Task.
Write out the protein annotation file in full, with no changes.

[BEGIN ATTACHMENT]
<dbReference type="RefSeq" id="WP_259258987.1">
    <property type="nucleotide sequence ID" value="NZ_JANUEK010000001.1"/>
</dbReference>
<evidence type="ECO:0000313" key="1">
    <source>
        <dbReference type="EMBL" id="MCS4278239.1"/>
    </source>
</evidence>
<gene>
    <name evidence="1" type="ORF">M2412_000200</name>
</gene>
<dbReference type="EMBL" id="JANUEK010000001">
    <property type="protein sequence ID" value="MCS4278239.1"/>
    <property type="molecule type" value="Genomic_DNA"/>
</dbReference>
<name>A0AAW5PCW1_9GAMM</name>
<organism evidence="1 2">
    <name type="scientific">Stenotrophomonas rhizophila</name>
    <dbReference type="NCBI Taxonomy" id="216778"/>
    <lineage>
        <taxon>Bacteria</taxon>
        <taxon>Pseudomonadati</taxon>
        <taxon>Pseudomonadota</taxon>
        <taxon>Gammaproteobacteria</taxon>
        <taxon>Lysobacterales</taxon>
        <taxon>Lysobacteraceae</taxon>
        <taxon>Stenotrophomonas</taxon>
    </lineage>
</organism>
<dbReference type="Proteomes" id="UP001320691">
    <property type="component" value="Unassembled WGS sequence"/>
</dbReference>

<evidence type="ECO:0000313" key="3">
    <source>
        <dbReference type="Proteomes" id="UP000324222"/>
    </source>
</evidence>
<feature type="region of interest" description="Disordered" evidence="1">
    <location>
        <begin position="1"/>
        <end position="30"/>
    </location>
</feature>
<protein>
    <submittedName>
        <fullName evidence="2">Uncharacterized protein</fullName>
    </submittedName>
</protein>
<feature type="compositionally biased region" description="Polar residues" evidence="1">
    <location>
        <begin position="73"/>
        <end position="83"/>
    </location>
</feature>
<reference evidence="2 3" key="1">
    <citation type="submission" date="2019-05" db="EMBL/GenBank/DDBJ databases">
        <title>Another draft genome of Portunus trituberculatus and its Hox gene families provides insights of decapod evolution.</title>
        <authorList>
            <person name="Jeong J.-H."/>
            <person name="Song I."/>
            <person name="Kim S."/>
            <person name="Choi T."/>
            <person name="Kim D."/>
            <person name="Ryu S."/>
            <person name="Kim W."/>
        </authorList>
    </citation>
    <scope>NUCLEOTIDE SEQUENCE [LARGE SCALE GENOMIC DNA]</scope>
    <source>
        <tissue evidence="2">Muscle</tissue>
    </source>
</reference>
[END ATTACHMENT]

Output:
<dbReference type="RefSeq" id="WP_259258987.1">
    <property type="nucleotide sequence ID" value="NZ_JANUEK010000001.1"/>
</dbReference>
<evidence type="ECO:0000313" key="1">
    <source>
        <dbReference type="EMBL" id="MCS4278239.1"/>
    </source>
</evidence>
<gene>
    <name evidence="1" type="ORF">M2412_000200</name>
</gene>
<dbReference type="EMBL" id="JANUEK010000001">
    <property type="protein sequence ID" value="MCS4278239.1"/>
    <property type="molecule type" value="Genomic_DNA"/>
</dbReference>
<name>A0AAW5PCW1_9GAMM</name>
<organism evidence="1 2">
    <name type="scientific">Stenotrophomonas rhizophila</name>
    <dbReference type="NCBI Taxonomy" id="216778"/>
    <lineage>
        <taxon>Bacteria</taxon>
        <taxon>Pseudomonadati</taxon>
        <taxon>Pseudomonadota</taxon>
        <taxon>Gammaproteobacteria</taxon>
        <taxon>Lysobacterales</taxon>
        <taxon>Lysobacteraceae</taxon>
        <taxon>Stenotrophomonas</taxon>
    </lineage>
</organism>
<dbReference type="Proteomes" id="UP001320691">
    <property type="component" value="Unassembled WGS sequence"/>
</dbReference>

<evidence type="ECO:0000313" key="3">
    <source>
        <dbReference type="Proteomes" id="UP000324222"/>
    </source>
</evidence>
<feature type="region of interest" description="Disordered" evidence="1">
    <location>
        <begin position="1"/>
        <end position="30"/>
    </location>
</feature>
<protein>
    <submittedName>
        <fullName evidence="2">Uncharacterized protein</fullName>
    </submittedName>
</protein>
<feature type="compositionally biased region" description="Polar residues" evidence="1">
    <location>
        <begin position="73"/>
        <end position="83"/>
    </location>
</feature>
<reference evidence="2 3" key="1">
    <citation type="submission" date="2019-05" db="EMBL/GenBank/DDBJ databases">
        <title>Another draft genome of Portunus trituberculatus and its Hox gene families provides insights of decapod evolution.</title>
        <authorList>
            <person name="Jeong J.-H."/>
            <person name="Song I."/>
            <person name="Kim S."/>
            <person name="Choi T."/>
            <person name="Kim D."/>
            <person name="Ryu S."/>
            <person name="Kim W."/>
        </authorList>
    </citation>
    <scope>NUCLEOTIDE SEQUENCE [LARGE SCALE GENOMIC DNA]</scope>
    <source>
        <tissue evidence="2">Muscle</tissue>
    </source>
</reference>